During his eight years in office, former Indianapolis Mayor Bart Peterson worked closely with Colts owner Jim Irsay to get Lucas Oil Stadium built.
"People would frequently ask me, 'What's he like?' And every time I was ever asked that question, I always started my response by saying, 'He's got a big heart.' I think we're showing the entire community today that big heart that Jim Irsay has."
On Tuesday afternoon, just a few blocks from Lucas Oil Stadium, Peterson and Irsay gathered with Mayor Joe Hogsett, representatives of the YMCA, the Colts, the Irsay family, and the media to celebrate another deal.
Irsay Family YMCA Announcement.
"I would like to announce that the YMCA at CityWay will now be named the Irsay Family YMCA at CityWay," said Jeff Harrison, Chair of the YMCA of Greater Indianapolis Board of Directors.
"Support for this important organization is about more than a gym," said Hogsett. "It's about more than childcare. It's about more than a charitable organization. The YMCA of Greater Indianapolis is a pillar of our community, helping us to address the tough issues that we face as a community – obesity, poverty, early childhood education, just to name a few."
The best way to handle those problems, said Irsay, is to reach out to youth.
"You take a young person, you set them on the right track, and you teach them about spirituality, about being in shape, about mentally, physically, emotionally, spiritually being in the right place."
That's what the YMCA did for him.
Growing up in the Chicago area, Irsay describes himself as a chubby kid. He got some helpful advice from Colts players like Johnny Unitas along the way.
"Son, you've got to start working out," he told him.
And that's what he did.
"Back in the '70s, I found the YMCA in Evanston," said Irsay. "This guy would be in his blue jeans, his work boots, and he would do about 20 reps with the 405 (pounds) and I was about 15. I'd go, 'God, if I could just be him, man.'"
It started a lifelong passion for him – working out.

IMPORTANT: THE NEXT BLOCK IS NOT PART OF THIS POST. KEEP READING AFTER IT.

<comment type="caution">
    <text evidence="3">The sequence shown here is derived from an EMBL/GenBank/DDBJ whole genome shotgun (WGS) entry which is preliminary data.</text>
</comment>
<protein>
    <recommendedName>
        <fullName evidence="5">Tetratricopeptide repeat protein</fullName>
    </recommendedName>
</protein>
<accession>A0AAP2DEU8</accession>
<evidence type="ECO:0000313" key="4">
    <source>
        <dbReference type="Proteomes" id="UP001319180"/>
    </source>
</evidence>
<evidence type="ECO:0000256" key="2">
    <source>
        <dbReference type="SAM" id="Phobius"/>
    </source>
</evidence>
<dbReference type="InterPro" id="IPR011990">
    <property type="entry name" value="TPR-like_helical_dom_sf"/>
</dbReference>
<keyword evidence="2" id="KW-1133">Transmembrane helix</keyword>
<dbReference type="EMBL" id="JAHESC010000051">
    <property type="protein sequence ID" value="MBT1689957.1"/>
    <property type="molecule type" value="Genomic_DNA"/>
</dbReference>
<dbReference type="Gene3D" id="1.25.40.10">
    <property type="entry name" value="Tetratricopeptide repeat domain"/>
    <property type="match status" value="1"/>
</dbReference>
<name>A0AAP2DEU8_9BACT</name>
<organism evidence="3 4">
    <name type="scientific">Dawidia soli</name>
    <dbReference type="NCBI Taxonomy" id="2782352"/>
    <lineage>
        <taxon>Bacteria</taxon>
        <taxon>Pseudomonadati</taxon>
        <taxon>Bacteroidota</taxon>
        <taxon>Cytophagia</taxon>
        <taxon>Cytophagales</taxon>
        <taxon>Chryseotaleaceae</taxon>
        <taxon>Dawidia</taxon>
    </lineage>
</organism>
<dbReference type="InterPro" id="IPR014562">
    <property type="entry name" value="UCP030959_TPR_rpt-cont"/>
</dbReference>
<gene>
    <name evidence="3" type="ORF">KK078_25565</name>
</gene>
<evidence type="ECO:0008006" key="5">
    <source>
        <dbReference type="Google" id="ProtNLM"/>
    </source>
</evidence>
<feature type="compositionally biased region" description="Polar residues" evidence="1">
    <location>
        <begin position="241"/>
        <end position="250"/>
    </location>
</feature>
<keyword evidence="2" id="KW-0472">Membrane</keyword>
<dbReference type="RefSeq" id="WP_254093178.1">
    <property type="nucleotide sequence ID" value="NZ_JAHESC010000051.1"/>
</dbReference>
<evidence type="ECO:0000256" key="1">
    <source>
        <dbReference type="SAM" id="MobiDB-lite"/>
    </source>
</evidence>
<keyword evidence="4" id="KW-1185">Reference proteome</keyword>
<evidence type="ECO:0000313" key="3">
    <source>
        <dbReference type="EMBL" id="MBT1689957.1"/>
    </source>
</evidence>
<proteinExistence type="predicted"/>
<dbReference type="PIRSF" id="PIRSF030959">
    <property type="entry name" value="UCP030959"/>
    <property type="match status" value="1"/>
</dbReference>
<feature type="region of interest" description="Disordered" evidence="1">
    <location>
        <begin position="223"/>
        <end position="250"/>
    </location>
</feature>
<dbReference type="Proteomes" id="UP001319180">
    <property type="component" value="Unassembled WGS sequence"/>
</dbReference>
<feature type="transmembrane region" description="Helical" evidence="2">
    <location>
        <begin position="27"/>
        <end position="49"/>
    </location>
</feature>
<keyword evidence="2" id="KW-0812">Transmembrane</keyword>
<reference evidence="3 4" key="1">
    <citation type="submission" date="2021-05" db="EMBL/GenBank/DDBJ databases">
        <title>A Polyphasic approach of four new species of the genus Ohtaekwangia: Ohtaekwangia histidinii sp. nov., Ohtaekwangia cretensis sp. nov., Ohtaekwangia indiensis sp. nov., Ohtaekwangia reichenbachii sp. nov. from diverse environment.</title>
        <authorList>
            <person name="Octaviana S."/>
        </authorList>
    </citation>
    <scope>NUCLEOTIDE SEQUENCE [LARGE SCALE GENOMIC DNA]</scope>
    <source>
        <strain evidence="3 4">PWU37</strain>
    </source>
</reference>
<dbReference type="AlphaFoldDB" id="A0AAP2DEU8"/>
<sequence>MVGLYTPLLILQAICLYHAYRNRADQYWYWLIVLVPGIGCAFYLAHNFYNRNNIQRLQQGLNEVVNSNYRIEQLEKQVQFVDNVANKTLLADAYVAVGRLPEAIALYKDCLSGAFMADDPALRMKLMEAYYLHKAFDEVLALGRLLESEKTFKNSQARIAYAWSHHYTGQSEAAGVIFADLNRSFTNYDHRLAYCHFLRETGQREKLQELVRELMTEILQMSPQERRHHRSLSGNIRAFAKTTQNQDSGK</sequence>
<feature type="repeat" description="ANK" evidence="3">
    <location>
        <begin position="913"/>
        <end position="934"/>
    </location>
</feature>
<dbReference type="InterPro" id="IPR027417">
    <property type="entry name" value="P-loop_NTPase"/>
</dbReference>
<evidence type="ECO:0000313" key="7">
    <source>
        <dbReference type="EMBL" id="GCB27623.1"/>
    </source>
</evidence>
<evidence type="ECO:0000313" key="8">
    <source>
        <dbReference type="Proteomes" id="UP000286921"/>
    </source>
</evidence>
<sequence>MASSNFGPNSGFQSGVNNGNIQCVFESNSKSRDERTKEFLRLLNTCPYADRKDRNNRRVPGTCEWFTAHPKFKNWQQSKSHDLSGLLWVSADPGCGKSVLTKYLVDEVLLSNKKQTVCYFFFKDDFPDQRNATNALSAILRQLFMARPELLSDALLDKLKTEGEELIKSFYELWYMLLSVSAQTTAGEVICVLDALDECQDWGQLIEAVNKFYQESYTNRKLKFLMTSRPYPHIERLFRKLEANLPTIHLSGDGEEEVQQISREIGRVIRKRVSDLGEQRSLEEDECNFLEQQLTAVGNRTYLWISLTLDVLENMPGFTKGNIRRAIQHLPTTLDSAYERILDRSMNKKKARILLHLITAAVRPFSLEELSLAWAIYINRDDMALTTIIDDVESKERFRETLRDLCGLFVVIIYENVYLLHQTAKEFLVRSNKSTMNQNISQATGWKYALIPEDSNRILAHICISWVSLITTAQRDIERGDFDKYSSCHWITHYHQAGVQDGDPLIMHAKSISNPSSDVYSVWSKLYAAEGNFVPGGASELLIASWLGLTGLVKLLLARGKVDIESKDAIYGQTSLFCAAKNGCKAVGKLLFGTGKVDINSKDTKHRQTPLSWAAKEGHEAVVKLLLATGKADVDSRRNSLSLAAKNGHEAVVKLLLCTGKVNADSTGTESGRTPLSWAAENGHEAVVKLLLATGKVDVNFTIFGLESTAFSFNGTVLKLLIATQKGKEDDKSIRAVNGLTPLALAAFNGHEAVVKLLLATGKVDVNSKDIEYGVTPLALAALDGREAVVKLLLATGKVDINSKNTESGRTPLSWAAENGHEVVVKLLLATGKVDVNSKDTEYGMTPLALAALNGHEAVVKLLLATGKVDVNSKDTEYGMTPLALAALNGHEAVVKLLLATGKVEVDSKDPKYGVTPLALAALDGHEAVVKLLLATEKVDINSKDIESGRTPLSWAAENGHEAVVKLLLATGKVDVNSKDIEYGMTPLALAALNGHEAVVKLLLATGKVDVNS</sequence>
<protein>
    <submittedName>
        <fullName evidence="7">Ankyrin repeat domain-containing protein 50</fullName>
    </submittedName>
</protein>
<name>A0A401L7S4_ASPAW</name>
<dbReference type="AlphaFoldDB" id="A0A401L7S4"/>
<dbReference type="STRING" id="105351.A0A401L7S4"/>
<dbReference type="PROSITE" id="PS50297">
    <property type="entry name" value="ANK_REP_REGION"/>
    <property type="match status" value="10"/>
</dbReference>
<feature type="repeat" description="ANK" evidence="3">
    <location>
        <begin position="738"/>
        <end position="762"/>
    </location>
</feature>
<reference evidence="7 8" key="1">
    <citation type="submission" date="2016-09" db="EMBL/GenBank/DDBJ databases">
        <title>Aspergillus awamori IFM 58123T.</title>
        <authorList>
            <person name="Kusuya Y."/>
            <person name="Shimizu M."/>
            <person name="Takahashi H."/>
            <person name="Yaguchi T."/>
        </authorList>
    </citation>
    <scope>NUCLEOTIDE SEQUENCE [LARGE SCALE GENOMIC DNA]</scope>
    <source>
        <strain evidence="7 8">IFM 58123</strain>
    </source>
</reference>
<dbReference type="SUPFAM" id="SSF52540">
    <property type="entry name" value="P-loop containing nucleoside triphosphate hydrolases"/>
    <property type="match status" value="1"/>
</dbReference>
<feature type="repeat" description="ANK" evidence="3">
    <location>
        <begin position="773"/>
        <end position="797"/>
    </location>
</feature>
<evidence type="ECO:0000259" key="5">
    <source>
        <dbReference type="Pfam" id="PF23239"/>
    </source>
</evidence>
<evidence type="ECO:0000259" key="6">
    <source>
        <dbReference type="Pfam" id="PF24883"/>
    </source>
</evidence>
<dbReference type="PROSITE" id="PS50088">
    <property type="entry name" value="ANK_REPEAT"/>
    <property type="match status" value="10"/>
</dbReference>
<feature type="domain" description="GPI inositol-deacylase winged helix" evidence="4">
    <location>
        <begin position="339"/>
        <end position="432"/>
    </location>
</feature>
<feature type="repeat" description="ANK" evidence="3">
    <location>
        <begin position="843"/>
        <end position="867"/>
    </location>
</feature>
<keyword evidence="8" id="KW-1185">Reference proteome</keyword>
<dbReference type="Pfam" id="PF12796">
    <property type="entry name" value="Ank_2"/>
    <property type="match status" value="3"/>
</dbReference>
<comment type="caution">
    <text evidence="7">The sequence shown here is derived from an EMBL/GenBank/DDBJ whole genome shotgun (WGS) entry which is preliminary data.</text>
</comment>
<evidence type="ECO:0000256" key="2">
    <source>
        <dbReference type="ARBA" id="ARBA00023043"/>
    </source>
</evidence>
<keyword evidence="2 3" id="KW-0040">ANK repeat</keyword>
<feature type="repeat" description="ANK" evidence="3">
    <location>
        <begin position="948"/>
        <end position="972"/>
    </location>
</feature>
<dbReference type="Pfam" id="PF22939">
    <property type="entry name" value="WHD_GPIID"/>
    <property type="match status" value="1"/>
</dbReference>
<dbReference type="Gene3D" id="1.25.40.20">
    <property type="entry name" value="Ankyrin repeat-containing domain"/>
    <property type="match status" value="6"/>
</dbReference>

"I never dreamed someday I'd be squatting 700 pounds. My body today is reminding me that, 'Jim, maybe you should have stayed closer to 400,'" he joked.
Someone else who spent time at the YMCA, quarterback Andrew Luck.
"As a downtown resident, I've seen this building rise over the past couple years," he said. "And what a beautiful facility, what a jewel for any athletic fitness facility in the country, in the world."
But what really excites Luck is the rise it could give to young people in Indianapolis.
"Maybe the Y helps shape some of the next generation of Colts players or college players or Pacers players or Indianapolis Indians players, Indy Eleven players. I hope you guys can shape the next generation of professional athletes. But probably more importantly, help shape the next generation of civic leaders and community leaders and instilling all the great values that the YMCA does."
Joined by his three daughters, Carlie Irsay-Gordon, Casey Foyt, and Kalen Jackson, along with his youngest grandchild, Waylon, Irsay said when he looks at his six grandchildren, he sees the future.
"When I come today and we name it the family YMCA, it's very important to me that seriously, 50 years from now, 100 years from now, we look back and say, 'Look how positive the Irsay family and the Colts have been to Indiana, to Indianapolis.' So, this is just one more step towards that."
Since they arrived 32 years ago, the Colts have changed the landscape of Indianapolis.
"When I got here in '84 and to see it now, 32 years later, it's a completely different city to the positive," Irsay said. "I don't think Andrew Luck would be living downtown in '84 if he came here, honestly."
But it's in the lives changed that their greatest legacy will be.